Posted on 2 min read

For a place that is so incredibly beautiful, there is something about Southern California that I find relentlessly lonely. More than New York. More than any city of Europe. I find Southern California to be a terribly isolating and ungrounded experience.

Which isn’t always a bad thing. There are times when it does a world of good to be alone. I just need to expect the sensation. Rather than stumbling through it for three days, wondering why I feel so off.

The irony is that on the whole I find the people in LA to be very friendly (with a few extreme exceptions). On this trip one of our servers at a sceney restaurant invited us to the New Year’s party she was hosting at a friend’s apartment (and we went). I can’t imagine that happening in Minneapolis or Denver.

So it’s not a question of people being rude or cold (Germany and the Czech Republic are immensely more standoffish). Instead, it’s the feeling of everyone and everything being on display. The feeling of being watched, and of people expecting to be watched.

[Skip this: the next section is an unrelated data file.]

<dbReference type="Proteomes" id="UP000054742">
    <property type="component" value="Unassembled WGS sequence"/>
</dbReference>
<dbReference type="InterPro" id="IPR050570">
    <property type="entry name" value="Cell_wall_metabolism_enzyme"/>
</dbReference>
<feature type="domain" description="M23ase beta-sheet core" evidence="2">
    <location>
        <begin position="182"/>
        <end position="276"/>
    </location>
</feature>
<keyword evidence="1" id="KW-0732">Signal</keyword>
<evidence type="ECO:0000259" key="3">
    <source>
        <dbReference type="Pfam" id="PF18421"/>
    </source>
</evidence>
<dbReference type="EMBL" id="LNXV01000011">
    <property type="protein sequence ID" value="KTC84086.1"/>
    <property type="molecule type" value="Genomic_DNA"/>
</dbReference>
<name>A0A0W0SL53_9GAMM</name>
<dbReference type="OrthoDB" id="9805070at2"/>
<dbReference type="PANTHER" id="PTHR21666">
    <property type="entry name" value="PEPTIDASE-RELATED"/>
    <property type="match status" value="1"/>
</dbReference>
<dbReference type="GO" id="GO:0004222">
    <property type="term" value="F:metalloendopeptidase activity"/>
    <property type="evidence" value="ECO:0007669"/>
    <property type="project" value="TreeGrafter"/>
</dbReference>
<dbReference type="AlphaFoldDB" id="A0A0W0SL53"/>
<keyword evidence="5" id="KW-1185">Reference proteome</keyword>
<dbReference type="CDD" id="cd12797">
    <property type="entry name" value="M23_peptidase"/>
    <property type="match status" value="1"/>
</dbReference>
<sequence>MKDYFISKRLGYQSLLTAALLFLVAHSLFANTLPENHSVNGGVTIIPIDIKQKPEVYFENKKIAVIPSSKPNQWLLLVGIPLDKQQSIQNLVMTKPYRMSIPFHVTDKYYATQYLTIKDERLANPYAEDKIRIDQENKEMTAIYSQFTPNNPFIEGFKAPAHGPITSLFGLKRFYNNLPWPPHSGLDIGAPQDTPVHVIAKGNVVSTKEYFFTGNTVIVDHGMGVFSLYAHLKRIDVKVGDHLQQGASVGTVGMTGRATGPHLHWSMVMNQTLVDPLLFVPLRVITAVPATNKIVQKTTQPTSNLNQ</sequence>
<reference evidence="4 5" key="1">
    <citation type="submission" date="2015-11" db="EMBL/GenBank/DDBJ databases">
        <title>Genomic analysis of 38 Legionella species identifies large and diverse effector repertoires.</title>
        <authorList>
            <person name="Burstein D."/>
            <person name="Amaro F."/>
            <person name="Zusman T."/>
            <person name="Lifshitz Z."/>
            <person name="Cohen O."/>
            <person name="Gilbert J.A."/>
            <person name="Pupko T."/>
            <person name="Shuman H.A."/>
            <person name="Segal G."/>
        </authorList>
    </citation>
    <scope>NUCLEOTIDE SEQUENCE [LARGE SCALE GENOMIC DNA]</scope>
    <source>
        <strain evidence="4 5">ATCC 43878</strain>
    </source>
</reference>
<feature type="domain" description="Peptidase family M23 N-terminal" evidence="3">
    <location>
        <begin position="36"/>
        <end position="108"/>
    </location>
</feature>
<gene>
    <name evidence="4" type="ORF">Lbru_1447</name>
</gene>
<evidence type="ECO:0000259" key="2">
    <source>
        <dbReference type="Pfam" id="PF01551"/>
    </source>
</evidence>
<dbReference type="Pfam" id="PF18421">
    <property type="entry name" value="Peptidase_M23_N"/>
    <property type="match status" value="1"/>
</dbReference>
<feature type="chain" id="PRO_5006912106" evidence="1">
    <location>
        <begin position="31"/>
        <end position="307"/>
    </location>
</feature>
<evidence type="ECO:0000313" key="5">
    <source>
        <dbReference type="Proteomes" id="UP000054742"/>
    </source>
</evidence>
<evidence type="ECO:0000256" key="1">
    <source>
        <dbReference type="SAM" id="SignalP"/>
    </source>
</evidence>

It’s a sensation that’s inescapable in a one-industry entertainment town. A judgement inherent in the whole process. A few winners. A lot of servers.

It’s hard enough under normal human circumstances to be rejected. Now, add in hopes and professional purpose and a paycheck, and the need for external validation goes from a want to an existential threat. The stakes are so high that it makes places like SF or New York seem chill by comparison.

Everything here is very cool. And nothing is chill. It can be hard to look at people who have something to prove.

Probably because it hits too close to home.

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